Question Can a video time-stamping method be used to measure spontaneity of smile after dually innervated gracilis smile reanimation surgery?
Findings In this cohort study of 25 patients treated with dually innervated gracilis free muscle transfers vs 24 patients treated with masseteric nerve–driven transfers (n = 11) or cross-face nerve graft–driven gracilis (n = 13), a spontaneous smile was present in a median of 33% of smiles, which was more than was present in masseteric nerve–driven transfers (20%) but less than in cross-face nerve graft–driven smile reanimation surgery (75%).
Meaning Dual innervation may improve synchronicity compared with masseteric nerve transfer but not to the level of cross-face nerve graft–driven gracilis free muscle transfer.
Importance Surgeons have sought to optimize outcomes of smile reanimation surgery by combining inputs from nerve-to-masseter and cross-face nerve grafts. An objective assessment tool could help surgeons evaluate outcomes to determine the optimal neural sources for smile reanimation.
Objective To evaluate the use of a novel video time-stamping method and standard outcome measurement tools to assess outcomes of facial reanimation surgery using various innervation strategies.
Design, Setting, and Participants Cohort study assessing the outcomes of dually innervated gracilis free muscle transfers vs single-source innervated gracilis transfer performed at a tertiary care facial nerve center between 2007 and 2017 using a novel, video time-stamping spontaneity assessment method. The statistical analyses were performed in 2018.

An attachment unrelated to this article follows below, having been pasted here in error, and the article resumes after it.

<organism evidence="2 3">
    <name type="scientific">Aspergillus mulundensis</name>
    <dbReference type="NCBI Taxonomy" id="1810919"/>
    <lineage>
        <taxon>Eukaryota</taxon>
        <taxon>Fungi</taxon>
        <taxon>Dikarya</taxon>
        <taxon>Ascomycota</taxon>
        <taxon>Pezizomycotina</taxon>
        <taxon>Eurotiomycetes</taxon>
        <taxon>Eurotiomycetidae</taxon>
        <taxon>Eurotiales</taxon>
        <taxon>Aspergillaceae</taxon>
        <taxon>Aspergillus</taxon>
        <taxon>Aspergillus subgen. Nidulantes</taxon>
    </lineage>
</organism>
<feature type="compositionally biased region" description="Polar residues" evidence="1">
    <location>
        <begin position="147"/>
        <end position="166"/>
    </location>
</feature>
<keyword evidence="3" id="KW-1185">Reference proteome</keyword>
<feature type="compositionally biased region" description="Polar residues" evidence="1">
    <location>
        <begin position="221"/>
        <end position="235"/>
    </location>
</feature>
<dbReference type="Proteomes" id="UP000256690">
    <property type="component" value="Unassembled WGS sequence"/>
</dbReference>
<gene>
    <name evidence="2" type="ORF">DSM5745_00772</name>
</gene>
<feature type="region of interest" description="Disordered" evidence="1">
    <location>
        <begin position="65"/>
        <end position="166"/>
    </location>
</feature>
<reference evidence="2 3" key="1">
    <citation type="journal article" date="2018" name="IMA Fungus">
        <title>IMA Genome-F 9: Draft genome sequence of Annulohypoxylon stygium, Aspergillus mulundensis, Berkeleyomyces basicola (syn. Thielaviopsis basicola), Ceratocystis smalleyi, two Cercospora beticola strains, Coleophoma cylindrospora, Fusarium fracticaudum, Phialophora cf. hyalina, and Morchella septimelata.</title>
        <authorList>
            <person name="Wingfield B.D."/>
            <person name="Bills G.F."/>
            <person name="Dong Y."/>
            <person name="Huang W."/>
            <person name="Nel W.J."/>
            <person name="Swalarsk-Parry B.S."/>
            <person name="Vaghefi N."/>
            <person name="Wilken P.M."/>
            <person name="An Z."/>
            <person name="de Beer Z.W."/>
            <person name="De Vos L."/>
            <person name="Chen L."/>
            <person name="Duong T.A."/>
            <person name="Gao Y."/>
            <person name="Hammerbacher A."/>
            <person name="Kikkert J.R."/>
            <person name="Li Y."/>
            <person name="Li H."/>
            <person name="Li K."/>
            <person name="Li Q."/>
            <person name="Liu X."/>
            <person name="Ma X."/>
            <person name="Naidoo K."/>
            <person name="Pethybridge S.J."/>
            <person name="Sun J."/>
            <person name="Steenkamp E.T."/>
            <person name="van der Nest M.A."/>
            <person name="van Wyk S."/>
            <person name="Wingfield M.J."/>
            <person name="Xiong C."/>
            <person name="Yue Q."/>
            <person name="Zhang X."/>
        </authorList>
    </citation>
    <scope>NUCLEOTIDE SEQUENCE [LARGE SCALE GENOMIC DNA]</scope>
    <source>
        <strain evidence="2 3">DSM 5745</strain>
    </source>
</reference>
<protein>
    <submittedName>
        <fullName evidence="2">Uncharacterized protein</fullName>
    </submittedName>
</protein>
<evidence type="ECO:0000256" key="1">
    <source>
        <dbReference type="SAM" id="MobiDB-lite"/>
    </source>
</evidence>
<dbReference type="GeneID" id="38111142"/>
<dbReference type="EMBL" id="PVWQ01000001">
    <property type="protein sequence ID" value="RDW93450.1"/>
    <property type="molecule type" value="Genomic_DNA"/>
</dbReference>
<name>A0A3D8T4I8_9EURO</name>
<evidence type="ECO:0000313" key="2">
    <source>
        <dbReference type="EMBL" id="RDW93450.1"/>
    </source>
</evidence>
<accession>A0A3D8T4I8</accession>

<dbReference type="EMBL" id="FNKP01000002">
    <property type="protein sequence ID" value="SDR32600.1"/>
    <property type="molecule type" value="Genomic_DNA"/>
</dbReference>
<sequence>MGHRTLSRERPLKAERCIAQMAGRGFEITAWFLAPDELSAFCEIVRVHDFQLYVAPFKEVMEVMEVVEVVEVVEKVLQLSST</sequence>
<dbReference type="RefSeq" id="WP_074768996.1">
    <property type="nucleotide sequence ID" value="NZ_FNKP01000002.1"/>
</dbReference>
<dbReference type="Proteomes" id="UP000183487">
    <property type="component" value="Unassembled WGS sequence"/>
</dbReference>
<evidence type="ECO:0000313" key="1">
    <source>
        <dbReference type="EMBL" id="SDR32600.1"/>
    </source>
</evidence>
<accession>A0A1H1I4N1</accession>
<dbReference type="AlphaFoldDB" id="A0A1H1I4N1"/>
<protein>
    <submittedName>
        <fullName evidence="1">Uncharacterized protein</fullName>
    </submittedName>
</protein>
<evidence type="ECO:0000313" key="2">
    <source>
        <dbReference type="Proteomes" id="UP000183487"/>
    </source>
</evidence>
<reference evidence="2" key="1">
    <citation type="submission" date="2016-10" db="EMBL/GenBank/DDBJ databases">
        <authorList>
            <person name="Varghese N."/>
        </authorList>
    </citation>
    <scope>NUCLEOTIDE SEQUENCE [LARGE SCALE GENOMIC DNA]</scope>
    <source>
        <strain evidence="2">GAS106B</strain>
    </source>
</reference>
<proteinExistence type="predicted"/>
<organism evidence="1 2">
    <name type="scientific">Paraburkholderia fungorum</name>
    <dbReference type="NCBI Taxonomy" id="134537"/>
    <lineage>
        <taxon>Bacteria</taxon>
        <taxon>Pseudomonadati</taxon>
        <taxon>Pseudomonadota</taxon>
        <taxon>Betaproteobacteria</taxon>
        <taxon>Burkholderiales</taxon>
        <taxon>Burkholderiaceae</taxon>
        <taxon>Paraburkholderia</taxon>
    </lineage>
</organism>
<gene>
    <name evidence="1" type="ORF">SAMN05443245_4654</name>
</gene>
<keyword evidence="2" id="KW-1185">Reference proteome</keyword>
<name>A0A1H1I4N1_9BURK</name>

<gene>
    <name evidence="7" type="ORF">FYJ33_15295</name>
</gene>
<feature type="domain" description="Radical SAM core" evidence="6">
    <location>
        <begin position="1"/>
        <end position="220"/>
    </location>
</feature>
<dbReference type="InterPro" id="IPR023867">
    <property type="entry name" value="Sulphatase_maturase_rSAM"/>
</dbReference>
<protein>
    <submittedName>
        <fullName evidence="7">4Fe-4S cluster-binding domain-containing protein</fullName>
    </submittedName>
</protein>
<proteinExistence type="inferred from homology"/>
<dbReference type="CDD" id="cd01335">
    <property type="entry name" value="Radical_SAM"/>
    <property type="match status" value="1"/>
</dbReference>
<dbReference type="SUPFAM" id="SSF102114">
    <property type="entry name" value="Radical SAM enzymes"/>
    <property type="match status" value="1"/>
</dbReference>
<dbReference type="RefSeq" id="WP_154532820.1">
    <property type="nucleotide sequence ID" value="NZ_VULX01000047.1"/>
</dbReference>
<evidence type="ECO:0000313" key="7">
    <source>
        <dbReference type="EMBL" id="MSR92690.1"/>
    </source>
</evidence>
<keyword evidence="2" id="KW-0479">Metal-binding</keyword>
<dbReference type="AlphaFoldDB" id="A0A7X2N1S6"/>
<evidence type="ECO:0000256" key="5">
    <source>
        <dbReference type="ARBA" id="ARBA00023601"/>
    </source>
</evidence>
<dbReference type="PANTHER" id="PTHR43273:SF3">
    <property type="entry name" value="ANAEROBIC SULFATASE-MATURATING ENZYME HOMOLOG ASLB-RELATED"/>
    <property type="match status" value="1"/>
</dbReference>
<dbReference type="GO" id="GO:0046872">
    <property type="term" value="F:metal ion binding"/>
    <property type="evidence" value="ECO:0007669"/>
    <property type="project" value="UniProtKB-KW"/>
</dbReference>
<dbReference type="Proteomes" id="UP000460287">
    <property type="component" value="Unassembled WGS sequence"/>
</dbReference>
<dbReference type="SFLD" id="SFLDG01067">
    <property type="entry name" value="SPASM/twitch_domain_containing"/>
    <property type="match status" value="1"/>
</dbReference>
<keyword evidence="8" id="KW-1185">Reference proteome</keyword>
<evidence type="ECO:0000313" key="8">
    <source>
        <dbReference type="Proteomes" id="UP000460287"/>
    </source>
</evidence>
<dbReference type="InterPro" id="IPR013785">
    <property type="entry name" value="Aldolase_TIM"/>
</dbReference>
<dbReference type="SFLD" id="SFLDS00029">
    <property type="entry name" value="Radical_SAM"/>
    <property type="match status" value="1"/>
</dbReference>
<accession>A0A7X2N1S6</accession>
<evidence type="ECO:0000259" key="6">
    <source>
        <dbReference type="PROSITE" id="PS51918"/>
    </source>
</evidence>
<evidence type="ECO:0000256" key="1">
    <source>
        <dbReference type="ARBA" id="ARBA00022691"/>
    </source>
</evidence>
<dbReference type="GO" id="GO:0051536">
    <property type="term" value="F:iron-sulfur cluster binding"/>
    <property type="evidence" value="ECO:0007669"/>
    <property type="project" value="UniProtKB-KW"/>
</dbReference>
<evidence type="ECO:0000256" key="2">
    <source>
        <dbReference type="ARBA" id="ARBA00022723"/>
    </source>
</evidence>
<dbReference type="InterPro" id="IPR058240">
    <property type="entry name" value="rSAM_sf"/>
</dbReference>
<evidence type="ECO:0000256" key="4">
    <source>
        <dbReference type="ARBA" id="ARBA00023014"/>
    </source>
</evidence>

Interventions Dually innervated gracilis free muscle transfers or single-source innervated gracilis transfer.
Main Outcomes and Measures Spontaneous smiling was assessed by clinicians and quantified using blinded time-stamped video recordings of smiling elicited while viewing humorous video clips.
Results This retrospective cohort study included 25 patients (12 men and 13 women; median [range] age, 38.4 [29.3-46.0] years) treated with dually innervated gracilis free functional muscle graft for unilateral facial palsy between 2007 and 2017. Smile spontaneity assessment was performed in 17 patients and was compared with assessment performed in 24 patients treated with single-source innervated gracilis transfer (ie, nerve-to-masseter–driven or cross-face nerve graft–driven gracilis [n = 13]) (demographic data not available for NTM and CFNG cohorts). The use of time-stamped video assessment revealed that spontaneous synchronous oral commissure movement in a median percentage of smiles was 33% in patients with dually innervated gracilis (interquartile range [IQR], 0%-71%), 20% of smiles in patients with nerve-to-masseter–driven gracilis (IQR, 0%-50%), and 75% of smiles in patients with cross-face nerve graft–driven gracilis (IQR, 0%-100%). Clinicians graded smile spontaneity in dually innervated cases as absent in 40% (n = 6 of 15), trace in 33% (n = 5 of 15) and present in 27% (n = 4 of 15). No association was demonstrated between clinician-reported spontaneity and objectively measured synchronicity.
Conclusions and Relevance Dually innervated gracilis free muscle transfers may improve smile spontaneity compared with masseteric nerve–driven transfers but not to the level of cross-face nerve graft–driven gracilis transfers. Quantifying spontaneity is notoriously difficult, and most authors rely on clinical assessment. Our results suggest that clinicians may rate presence of spontaneity higher than objective measures, highlighting the importance of standardized assessment techniques.
Level of Evidence 4.